Life Insurance with Heart Disease: How To Get Coverage
It may be a little harder to qualify for life insurance if you have been diagnosed with heart disease or heart failure.
But the good news is, there are options available if you know where to search. You can still buy life insurance even if you have a heart condition.
Congestive heart failure (CHF) is considered a critical medical condition. Hence, many life insurance companies are hesitant to approve such applications.
In most cases, insurance companies require applicants to wait for at least a year following the diagnosis and/or treatment. This allows them to gain a clearer picture of how your health condition is currently progressing.
Applying For Life Insurance With Heart Disease
Here are some common questions presented by insurance underwriters during the application review process:
- What were the symptoms or health issues that led to your diagnosis?
- Do you have a history of heart disease in your family?
- When were you diagnosed with congestive heart disease or heart failure?
- Has a member of your immediate family passed away from heart disease?
- What prescriptions do you currently take, and what is the recommended dosage?
You are recommended to provide the underwriters with as much information as possible to help them come to a definite conclusion regarding your approval and rates.
If it is later discovered that certain information was left out, your premium rate may increase or your coverage may be terminated.
The underwriters will be better equipped to evaluate whether you will be eligible for coverage after reviewing all the information. That could go a long way toward deciding your policy’s rate and the appropriate underwriting class.
Life Insurance Policies With Heart Disease
Although the precise underwriting standards used by each insurance provider may vary, most of them employ comparable classifications regarding where their clients fall in terms of health and other considerations.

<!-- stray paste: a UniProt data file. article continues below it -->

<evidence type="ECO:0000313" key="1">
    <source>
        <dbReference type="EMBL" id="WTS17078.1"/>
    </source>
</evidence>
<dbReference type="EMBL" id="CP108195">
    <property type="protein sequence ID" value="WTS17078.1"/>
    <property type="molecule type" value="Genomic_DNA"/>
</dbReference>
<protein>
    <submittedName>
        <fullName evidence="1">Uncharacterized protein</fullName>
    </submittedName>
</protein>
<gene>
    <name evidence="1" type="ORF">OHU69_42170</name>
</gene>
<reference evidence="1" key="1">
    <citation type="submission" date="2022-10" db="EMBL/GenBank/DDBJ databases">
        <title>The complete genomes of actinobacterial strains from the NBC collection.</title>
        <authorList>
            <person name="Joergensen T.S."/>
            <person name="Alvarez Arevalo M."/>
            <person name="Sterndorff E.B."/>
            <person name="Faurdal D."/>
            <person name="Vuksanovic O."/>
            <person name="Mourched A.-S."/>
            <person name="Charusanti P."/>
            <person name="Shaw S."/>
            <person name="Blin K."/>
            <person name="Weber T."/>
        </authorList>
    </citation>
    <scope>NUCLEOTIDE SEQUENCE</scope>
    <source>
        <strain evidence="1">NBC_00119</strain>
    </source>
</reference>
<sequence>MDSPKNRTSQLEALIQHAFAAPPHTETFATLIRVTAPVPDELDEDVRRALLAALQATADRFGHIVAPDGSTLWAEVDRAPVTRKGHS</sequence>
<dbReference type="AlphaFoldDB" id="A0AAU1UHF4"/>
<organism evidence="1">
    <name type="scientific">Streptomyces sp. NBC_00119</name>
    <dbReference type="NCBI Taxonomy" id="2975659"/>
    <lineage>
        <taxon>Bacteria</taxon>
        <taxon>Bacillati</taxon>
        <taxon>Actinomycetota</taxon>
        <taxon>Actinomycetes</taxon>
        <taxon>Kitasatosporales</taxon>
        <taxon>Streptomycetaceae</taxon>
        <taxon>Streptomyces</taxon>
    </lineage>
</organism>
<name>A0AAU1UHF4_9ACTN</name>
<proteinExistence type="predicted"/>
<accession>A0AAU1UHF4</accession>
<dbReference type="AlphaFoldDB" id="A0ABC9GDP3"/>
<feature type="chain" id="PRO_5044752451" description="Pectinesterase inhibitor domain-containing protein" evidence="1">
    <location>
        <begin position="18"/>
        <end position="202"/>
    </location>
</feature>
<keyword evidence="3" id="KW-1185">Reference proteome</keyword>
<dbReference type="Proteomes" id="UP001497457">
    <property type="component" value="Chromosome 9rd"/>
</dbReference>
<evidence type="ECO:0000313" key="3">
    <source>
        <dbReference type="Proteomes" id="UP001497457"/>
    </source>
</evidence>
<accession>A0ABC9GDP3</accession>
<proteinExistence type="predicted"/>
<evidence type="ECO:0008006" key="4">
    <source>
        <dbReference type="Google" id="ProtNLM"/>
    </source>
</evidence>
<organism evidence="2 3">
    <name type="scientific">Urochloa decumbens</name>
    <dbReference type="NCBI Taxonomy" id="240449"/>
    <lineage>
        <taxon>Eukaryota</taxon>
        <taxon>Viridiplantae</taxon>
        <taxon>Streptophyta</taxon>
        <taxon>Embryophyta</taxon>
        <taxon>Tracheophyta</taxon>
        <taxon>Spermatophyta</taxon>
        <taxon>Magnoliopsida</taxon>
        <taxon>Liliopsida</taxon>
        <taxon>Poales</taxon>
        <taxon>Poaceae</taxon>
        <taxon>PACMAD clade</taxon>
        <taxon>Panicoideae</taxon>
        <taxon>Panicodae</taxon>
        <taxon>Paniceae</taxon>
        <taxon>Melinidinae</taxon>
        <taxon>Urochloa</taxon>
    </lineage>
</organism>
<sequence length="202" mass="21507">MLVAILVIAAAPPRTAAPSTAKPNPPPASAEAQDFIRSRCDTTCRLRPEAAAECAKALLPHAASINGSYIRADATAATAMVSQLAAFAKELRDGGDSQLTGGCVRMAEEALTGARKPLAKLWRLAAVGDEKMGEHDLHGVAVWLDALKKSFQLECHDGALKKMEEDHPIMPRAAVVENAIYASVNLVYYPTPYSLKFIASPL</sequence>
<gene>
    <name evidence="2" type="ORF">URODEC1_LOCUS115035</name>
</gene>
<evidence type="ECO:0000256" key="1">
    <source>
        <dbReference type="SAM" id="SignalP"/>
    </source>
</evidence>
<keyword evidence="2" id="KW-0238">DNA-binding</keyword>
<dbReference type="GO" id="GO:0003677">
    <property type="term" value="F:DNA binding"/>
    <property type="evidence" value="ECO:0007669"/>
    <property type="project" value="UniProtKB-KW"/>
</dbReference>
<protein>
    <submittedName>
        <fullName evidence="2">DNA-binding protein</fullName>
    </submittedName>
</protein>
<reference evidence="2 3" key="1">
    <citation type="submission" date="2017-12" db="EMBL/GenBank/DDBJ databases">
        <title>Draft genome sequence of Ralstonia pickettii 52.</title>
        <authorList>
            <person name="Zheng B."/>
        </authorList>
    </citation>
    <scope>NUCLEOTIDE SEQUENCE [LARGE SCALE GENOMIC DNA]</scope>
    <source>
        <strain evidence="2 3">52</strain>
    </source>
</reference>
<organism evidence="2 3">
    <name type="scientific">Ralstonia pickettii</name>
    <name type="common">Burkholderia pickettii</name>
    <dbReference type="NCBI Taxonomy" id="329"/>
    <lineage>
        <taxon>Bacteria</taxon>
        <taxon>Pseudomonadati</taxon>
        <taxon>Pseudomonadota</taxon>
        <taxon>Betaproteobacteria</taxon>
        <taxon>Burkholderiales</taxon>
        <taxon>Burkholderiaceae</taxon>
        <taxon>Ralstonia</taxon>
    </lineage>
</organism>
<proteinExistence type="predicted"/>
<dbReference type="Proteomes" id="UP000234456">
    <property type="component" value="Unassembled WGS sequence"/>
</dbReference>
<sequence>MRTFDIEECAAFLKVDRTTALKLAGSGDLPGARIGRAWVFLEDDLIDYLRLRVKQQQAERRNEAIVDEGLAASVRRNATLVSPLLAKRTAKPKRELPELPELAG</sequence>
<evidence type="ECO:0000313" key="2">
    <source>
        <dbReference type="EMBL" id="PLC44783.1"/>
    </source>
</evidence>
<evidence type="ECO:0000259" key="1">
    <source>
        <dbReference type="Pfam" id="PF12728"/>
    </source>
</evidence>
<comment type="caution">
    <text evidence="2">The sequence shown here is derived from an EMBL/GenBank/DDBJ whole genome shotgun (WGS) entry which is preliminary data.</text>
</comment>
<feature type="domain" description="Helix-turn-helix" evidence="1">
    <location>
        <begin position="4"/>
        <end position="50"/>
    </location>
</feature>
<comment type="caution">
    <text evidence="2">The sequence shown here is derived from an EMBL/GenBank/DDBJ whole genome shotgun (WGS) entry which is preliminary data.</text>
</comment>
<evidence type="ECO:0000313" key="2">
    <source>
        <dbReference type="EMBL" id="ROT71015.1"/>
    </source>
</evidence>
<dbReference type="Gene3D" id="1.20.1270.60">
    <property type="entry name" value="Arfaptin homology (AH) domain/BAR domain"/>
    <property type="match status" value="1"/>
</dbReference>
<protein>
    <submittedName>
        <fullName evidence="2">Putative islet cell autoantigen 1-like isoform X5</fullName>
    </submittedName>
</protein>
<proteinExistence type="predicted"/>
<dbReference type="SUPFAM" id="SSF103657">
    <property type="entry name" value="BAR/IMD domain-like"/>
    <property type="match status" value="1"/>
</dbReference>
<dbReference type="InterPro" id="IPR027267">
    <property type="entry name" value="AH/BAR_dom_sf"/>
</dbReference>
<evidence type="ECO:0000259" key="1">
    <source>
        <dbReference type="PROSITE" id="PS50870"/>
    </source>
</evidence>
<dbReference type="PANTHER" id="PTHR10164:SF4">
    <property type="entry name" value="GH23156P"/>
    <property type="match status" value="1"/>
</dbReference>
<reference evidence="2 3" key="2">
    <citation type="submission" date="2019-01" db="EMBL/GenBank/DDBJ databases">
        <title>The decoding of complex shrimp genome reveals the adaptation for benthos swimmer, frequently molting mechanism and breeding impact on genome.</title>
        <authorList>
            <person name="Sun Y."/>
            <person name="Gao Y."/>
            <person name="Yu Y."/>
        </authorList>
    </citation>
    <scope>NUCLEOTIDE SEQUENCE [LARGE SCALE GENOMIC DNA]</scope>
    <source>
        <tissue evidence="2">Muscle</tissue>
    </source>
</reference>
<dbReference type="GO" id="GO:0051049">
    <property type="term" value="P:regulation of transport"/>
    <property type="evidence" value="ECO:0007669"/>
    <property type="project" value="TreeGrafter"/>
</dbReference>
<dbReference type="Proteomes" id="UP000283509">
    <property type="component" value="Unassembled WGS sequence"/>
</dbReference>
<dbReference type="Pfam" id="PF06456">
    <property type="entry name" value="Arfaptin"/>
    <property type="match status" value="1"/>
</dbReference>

The following are the main categories for life insurance underwriting:
Preferred – Preference ranking may be given to applicants who exhibit excellent health. For applicants who demonstrate exceptional health attributes, some insurers may also provide a Preferred Plus category.
The premium rate paid by these policyholders is generally lower than standard-rated applicants. For instance, applicants suffering from heart failure are highly unlikely to qualify for coverage under this criterion.
Standard – Applicants classified in the standard rate class generally have average overall health. Suppose a candidate is 60 or above and has been diagnosed with congestive heart failure or another form of heart disease but is otherwise healthy.
In that case, he may fall under the standard underwriting group. This is especially true if they waited at least a year after their diagnosis or treatment to apply for coverage.
Table Rated / Sub-standard — Policyholders in this bracket will be required to pay a higher premium than those in the standard underwriting category.
This is because applicants in the table-rated/sub-standard underwriting class present a higher degree of risk to the insurer due to their health condition.
You may be placed in this rate class type based on the following conditions:
- The seriousness of your heart disorder
- The age at which you are diagnosed
- Your overall health condition
If You Are Declined For Life Insurance
If your application is declined, your final option is a “guaranteed issue policy”.
A guaranteed issue life insurance policy is a type of whole life insurance policy that does not take into account your medical conditions or health history.
In other words, a guaranteed issue policy does not ask the applicant any health-related questions nor does it demand a physical examination or blood and urine testing.
These policies are considerably more expensive than standard life insurance plans, and we rarely find that these are worth it for our customers.
Before applying for a guaranteed issue policy, keep in mind these downsides:
- Lower Death Benefit – in most cases, the death benefit is capped at $25,000, depending on the applicant’s age
- Waiting Period – insurance companies that sell guaranteed issue whole life typically require a 2-3 year waiting period before they will pay the policy’s full death benefit. If the insured dies during the waiting period, the beneficiary will be refunded the premiums paid to date, plus 5-10% interest
- Higher Rates – given that the insurer is taking on an unknown risk, they have to charge a higher price to make up for their higher chances of loss
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